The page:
After weeks of working on HB 757, a modest bill that would have provided protections against the growing threat to religious freedom in the wake of the Supreme Court's redefinition of marriage, timid lawmakers caved to misinformation campaigns from the Left and threats from big business. The bill, which was never as strong as it should have been, is now a tattered fig leaf now that House Speaker David Ralston has gutted the real protections for Georgia's men and women of faith. In this latest "compromise," only a fraction of faith-based groups and churches would be protected from the government's merciless attacks on Christians. If this measure is enacted, shop owners like Melissa Klein and public officials like Kelvin Cochran would still be left twisting in the wind while the state fires, fines, and punishes Georgians to forced acceptance of same-sex marriage.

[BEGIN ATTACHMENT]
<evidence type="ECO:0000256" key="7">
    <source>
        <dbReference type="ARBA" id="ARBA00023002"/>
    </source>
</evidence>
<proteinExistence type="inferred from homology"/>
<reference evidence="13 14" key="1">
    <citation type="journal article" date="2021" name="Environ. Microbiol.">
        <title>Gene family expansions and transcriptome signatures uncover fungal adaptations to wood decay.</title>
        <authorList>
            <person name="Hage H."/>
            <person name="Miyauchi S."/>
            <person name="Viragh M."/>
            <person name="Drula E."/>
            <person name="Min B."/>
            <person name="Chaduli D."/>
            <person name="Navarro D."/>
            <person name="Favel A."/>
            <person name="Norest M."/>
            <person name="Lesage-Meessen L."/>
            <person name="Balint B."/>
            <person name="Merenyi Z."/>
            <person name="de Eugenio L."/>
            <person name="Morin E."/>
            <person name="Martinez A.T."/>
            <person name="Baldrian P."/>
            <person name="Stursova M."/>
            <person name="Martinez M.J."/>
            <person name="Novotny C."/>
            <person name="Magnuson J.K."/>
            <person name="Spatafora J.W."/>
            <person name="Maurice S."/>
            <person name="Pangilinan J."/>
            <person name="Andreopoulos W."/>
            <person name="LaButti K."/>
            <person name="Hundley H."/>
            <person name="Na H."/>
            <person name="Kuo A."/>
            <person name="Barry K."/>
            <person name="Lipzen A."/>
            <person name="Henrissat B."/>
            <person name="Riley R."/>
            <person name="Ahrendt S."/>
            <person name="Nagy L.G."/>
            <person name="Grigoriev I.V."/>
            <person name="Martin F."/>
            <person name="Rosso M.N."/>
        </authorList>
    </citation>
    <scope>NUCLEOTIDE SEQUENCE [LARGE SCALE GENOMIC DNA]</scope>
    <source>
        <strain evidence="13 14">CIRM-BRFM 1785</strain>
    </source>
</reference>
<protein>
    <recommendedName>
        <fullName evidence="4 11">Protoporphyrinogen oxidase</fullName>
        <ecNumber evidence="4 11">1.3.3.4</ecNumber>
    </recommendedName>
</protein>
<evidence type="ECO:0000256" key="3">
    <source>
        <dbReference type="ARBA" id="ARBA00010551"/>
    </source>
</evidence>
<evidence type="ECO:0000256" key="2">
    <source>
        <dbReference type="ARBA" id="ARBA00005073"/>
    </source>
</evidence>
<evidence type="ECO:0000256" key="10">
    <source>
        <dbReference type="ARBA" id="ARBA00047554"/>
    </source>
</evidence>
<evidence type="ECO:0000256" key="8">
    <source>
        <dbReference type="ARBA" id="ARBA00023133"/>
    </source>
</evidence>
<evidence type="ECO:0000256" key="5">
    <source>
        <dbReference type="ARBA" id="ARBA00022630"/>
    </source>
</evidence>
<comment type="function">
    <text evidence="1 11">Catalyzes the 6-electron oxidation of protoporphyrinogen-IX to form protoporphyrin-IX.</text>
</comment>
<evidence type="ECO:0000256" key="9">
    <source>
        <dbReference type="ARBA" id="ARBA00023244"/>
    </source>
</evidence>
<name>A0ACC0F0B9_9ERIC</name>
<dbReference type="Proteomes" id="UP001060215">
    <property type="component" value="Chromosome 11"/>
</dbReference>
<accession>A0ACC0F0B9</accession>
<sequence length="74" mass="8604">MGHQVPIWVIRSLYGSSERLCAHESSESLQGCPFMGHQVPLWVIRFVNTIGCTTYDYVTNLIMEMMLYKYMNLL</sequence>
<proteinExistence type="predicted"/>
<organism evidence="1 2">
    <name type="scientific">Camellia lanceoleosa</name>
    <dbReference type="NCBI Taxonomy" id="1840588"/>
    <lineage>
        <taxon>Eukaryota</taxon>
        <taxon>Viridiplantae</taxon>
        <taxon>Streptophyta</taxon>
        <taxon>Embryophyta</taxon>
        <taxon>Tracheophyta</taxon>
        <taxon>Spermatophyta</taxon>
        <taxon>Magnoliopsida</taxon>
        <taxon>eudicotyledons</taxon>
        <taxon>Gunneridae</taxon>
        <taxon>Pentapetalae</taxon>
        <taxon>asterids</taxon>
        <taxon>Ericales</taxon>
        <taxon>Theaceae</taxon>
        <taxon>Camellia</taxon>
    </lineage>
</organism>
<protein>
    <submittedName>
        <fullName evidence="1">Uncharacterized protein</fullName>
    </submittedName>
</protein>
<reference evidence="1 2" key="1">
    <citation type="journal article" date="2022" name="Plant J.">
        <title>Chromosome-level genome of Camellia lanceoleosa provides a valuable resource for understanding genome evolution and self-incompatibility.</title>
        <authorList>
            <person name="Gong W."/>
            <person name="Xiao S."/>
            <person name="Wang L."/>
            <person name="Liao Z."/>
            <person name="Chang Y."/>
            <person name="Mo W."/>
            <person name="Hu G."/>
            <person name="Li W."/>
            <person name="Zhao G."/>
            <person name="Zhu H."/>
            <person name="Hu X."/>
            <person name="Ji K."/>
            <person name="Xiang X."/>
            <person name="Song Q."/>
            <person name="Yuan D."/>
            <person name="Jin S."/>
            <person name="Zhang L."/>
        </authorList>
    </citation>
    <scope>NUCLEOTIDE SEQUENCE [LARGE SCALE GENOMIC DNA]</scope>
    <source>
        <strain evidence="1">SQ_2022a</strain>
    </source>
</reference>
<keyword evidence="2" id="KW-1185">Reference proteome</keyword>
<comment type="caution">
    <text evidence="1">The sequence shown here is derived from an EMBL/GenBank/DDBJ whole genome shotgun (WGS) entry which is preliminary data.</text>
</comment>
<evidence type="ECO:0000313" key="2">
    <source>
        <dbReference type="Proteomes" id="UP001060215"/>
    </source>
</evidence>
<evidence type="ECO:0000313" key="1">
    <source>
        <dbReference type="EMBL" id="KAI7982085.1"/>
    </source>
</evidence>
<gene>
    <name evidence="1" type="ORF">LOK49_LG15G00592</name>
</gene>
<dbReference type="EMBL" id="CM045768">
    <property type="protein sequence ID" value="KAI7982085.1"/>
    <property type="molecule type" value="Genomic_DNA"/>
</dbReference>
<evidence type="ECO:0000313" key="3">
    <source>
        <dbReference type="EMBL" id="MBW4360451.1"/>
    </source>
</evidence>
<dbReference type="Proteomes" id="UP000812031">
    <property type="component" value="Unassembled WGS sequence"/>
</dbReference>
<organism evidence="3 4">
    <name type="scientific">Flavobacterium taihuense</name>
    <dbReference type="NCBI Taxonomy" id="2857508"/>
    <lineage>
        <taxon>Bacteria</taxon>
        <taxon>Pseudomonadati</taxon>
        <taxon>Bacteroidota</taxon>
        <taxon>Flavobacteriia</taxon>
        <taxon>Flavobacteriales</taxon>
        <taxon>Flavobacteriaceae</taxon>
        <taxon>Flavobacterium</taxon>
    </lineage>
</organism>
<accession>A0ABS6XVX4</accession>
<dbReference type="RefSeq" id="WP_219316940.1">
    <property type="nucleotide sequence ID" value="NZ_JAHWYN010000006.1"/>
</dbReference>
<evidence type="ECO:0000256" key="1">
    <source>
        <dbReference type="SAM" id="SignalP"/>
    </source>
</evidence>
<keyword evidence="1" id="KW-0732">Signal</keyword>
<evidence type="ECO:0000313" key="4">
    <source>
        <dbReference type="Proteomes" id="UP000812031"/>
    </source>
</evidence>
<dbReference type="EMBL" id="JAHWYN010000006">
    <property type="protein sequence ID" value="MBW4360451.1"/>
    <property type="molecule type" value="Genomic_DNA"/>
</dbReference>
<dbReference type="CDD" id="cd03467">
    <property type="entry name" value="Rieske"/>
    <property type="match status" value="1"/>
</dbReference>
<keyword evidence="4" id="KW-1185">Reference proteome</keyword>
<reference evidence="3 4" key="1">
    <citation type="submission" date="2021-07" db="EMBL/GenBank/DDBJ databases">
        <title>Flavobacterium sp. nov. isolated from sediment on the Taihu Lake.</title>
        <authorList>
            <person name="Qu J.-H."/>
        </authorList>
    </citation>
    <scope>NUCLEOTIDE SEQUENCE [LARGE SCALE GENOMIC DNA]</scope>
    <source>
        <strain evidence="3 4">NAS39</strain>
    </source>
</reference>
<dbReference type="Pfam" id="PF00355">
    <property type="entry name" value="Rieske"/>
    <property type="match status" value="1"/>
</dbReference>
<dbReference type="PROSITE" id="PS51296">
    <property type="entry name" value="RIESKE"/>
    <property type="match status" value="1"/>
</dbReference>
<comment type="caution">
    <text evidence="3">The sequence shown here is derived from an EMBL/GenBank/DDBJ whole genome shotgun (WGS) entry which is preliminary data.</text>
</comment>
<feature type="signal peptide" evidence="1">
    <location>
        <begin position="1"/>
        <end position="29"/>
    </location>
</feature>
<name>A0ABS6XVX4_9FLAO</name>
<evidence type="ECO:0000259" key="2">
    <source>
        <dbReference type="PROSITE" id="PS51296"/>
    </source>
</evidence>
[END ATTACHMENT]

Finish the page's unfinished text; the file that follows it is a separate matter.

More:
And even now, after the bill has been watered down so much that it's unrecognizable, big business is still complaining. Companies like Coca-Cola, Home Depot, Arby's, and Sales Force are either intent on strong-arming Christians or too lazy to get the facts, because all are threatening to pull out of Georgia if it won't allow the bullying of believers to continue.
Kelvin Cochran, you'll remember is the Atlanta fire chief fired by Mayor Kasim Reed after publishing and bringing into the workplace a book of Sunday school teachings condemned, among other things, same-sex marriage. Melissa Klein is the Oregon baker who refused service to a lesbian couple.
Criticism is also coming from the National Organization for Marriage: